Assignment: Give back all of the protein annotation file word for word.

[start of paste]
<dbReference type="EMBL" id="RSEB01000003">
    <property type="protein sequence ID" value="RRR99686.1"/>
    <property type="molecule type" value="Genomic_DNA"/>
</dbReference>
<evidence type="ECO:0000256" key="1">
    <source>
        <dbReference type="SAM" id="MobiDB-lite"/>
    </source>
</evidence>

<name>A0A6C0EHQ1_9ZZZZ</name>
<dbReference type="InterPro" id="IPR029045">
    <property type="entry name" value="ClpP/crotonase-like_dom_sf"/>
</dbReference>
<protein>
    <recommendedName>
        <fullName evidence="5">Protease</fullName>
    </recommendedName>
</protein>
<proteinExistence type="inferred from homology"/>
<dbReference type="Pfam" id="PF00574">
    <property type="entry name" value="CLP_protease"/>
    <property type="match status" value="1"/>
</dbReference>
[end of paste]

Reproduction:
<dbReference type="EMBL" id="RSEB01000003">
    <property type="protein sequence ID" value="RRR99686.1"/>
    <property type="molecule type" value="Genomic_DNA"/>
</dbReference>
<evidence type="ECO:0000256" key="1">
    <source>
        <dbReference type="SAM" id="MobiDB-lite"/>
    </source>
</evidence>

<name>A0A6C0EHQ1_9ZZZZ</name>
<dbReference type="InterPro" id="IPR029045">
    <property type="entry name" value="ClpP/crotonase-like_dom_sf"/>
</dbReference>
<protein>
    <recommendedName>
        <fullName evidence="5">Protease</fullName>
    </recommendedName>
</protein>
<proteinExistence type="inferred from homology"/>
<dbReference type="Pfam" id="PF00574">
    <property type="entry name" value="CLP_protease"/>
    <property type="match status" value="1"/>
</dbReference>